In this particular study, the GHG rating is not based on EEOI but it is based on EEDI (or EVDI which is the same formula with a different name). The question is whether EEDI is a better indicator of efficiency than EEOI. I am afraid I will disappoint you again, let’s have a look into some EEDI calculations to understand why. In the ships my company builds we fit a larger than standard main engine so the ship operates near 75% MCR in REAL conditions, not at the clam sea trial conditions. Thus I operate at minimum SFOC point in real life. That saves about 8% of fuel consumption compared to a standard ship. The Regulation EEDI limit for this size ship is 5.10 gr.CO2/t-nm, the EEDI for a ship with a standard engine (6 cylinders) is 3.74 gr.CO2/t-nm and the EEDI of my Ship (with a 7 cylinder engine) is 4.31 gr.CO2/t-nm. Therefore, my ship is 15% worse on EEDI than a Standard Ship. Yet my consumption at SAME dwt and speed is 2.5 tons / day less! SO, which you would prefer; a good rating or a good fuel consumption? Don't be fooled: Yards claims that “our ship’s EEDI is 15%, 20%, etc. below the required EEDI”  are no real indication of efficiency. In conclusion, the news on ships with good GHG Ratings not getting extra benefit  are fake news! Because Good GHG Rating is irrelevnt to actual fuel efficiency.

Above text is an edited article of Panos Zachariadis presentation during 2017 GREEN4SEA Conference & Awards

You may view his presentation video by clicking here

Click here to view all the presentations of 2017 GREEN4SEA Conference & Awards


The views presented hereabove are only those of the author and not necessarily those of  GREEN4SEA and are for information sharing and discussion  purposes only.


Panos Zachariadis, Technical Director, Atlantic Bulk Carriers Management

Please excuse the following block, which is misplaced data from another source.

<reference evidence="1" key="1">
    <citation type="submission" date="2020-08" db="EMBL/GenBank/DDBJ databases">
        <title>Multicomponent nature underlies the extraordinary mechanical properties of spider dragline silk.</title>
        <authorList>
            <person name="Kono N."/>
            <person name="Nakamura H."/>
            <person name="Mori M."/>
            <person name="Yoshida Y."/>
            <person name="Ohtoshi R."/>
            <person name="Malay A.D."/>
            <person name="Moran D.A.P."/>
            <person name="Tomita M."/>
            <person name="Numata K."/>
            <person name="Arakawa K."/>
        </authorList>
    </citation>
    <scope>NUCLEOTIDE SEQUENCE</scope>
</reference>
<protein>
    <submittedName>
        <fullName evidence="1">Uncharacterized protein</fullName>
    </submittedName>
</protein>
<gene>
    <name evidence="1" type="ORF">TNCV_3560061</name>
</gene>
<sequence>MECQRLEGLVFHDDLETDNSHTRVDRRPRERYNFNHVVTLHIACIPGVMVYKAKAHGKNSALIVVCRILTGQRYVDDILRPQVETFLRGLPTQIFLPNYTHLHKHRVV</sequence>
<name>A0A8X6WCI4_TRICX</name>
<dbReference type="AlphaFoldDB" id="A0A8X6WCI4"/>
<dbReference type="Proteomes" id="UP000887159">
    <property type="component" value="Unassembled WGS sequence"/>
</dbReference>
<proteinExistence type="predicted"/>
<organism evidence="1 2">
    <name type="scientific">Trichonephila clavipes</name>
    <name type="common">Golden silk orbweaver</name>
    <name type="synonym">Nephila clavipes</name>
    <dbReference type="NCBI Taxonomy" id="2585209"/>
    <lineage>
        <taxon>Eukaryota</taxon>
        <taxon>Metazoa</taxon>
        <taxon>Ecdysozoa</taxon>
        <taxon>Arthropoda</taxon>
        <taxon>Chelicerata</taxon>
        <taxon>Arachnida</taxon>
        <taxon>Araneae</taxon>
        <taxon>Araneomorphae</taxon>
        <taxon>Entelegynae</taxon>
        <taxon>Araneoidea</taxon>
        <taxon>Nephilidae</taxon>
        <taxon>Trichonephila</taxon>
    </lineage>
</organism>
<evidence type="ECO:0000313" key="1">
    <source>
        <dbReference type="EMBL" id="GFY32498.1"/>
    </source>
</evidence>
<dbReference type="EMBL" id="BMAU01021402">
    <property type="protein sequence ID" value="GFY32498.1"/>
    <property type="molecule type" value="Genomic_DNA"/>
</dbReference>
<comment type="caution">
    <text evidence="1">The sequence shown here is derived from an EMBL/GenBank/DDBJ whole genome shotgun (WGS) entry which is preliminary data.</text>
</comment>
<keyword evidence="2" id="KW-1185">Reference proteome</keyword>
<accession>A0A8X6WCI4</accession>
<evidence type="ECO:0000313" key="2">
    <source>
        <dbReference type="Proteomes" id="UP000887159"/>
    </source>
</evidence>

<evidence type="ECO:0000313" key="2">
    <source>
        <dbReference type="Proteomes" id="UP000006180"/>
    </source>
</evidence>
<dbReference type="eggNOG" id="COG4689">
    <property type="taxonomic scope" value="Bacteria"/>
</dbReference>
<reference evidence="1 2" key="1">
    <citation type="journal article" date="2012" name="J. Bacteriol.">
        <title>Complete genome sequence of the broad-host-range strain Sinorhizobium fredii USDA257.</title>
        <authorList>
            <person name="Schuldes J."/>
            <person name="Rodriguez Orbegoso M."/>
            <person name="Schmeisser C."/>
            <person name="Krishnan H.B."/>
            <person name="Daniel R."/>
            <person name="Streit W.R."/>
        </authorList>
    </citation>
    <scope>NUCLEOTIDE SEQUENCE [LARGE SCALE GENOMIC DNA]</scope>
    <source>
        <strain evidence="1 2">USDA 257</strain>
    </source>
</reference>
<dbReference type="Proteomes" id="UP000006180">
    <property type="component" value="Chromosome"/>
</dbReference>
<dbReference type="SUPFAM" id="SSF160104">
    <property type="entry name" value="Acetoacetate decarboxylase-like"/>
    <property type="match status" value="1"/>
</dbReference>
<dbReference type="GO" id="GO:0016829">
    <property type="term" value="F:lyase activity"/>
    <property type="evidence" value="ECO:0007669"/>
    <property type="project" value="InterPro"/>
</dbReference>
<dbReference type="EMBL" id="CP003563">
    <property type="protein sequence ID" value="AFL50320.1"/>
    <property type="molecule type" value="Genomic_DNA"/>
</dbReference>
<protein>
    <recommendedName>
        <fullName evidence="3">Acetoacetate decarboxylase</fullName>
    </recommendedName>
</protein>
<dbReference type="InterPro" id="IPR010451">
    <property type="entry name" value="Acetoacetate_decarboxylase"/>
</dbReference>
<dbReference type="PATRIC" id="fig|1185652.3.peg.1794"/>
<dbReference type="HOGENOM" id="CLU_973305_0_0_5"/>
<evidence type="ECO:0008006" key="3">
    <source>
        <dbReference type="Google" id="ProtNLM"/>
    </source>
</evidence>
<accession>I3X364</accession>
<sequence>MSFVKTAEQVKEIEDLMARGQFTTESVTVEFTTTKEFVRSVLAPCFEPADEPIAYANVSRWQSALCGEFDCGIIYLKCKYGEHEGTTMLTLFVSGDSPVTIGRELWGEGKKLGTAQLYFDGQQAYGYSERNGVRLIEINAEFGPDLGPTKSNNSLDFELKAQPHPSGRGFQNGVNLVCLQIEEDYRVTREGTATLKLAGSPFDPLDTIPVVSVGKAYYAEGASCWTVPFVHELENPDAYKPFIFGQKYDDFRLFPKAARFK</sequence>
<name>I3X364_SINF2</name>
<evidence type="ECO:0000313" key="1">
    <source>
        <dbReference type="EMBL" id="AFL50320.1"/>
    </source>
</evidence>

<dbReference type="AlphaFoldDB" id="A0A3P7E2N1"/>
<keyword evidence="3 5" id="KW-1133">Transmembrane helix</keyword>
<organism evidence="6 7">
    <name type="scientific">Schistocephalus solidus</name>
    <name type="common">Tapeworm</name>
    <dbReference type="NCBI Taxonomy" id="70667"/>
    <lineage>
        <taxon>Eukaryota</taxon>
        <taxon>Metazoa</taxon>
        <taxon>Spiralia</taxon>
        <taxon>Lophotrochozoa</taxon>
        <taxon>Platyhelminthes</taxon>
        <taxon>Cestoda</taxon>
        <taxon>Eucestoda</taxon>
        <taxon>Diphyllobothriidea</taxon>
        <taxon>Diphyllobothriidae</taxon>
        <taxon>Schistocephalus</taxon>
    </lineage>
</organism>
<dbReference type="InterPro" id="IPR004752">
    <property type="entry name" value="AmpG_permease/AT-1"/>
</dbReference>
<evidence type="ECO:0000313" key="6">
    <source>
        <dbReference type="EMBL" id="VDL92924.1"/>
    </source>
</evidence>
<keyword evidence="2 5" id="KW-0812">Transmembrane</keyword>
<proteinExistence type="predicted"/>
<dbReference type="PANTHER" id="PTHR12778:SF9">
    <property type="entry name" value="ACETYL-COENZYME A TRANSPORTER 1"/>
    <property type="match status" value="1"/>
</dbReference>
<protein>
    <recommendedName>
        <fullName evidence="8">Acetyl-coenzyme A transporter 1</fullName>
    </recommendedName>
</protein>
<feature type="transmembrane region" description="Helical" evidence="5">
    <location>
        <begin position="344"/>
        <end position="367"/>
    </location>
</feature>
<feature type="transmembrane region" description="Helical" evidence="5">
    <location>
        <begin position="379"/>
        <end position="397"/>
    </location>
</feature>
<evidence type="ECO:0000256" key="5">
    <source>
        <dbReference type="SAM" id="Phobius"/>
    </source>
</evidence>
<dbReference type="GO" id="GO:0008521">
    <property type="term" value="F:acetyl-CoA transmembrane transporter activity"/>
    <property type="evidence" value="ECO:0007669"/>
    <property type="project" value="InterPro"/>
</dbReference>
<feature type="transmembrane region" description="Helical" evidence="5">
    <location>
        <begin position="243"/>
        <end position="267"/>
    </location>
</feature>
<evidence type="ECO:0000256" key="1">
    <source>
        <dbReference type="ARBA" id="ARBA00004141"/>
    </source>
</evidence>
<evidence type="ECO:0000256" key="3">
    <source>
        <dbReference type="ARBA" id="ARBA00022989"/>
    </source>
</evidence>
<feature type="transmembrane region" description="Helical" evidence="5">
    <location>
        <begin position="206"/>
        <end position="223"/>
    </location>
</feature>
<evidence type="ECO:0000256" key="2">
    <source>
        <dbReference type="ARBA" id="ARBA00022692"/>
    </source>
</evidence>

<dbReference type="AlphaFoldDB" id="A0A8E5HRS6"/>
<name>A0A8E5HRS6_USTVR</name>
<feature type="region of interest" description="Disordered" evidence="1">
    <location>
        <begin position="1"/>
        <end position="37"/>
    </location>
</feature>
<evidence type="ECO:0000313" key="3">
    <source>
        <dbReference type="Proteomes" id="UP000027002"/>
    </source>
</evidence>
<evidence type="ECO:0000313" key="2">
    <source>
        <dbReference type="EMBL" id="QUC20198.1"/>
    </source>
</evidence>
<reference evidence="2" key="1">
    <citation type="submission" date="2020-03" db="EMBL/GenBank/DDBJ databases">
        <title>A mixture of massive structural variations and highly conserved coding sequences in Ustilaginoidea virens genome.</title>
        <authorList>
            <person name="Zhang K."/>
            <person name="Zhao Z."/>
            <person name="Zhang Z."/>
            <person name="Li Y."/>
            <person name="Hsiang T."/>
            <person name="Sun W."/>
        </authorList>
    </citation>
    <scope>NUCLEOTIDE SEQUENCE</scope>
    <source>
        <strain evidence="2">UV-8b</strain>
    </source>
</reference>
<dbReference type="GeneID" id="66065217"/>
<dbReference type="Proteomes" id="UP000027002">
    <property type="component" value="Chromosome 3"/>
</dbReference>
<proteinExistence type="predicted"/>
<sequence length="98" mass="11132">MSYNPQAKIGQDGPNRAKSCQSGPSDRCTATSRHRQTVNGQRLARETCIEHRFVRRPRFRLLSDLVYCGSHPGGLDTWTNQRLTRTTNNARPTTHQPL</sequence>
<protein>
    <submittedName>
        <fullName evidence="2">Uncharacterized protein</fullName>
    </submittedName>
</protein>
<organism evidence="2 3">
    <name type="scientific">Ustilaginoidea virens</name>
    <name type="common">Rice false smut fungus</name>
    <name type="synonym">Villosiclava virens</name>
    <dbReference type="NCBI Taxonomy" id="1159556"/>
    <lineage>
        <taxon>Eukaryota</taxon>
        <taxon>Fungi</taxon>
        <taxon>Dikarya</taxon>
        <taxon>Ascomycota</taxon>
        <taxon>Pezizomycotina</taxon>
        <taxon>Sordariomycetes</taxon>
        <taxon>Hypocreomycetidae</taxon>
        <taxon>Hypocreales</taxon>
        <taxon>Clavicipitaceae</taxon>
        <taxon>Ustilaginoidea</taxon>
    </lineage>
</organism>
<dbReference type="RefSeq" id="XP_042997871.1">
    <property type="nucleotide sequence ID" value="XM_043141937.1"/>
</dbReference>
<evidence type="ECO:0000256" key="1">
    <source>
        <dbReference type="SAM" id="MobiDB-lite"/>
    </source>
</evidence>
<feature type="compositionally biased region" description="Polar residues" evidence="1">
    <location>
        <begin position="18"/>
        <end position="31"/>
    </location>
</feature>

Panos Zachariadis is Technical Director of Atlantic Bulk Carriers Management Ltd since 1997. From 1984 to 1997 he was Marine Superintendent in the company’s New York office. His shipping experience spans diverse areas including sea service in bulk carriers and oil tankers, dry dock repairs, new building supervision and specifications, ship operations and chartering. He holds a MSE degree in Naval Architecture and Marine Engineering from the University of Michigan. He has been attending IMO since 2004 as a member of the Greek delegation. He was extensively involved with IMO’s Goal Based Standards and the Greek study which reversed the IMO decision to make double hull bulk carriers mandatory. He was also instrumental in developing the new IMO coating standard (PSPC) for all ships’ ballast tanks. Currently he is involved in the new IMO environmental regulations for ships. He has written numerous technical guides, papers and articles and has been awarded the 2011 Efkranti Shipping Personality award for promoting Greek Shipping internationally. Member of Hellenic Chamber of Shipping and UGS technical committees, BIMCO Marine Committee, ABS European Technical Committee, BOD HELMEPA and MARTECMA.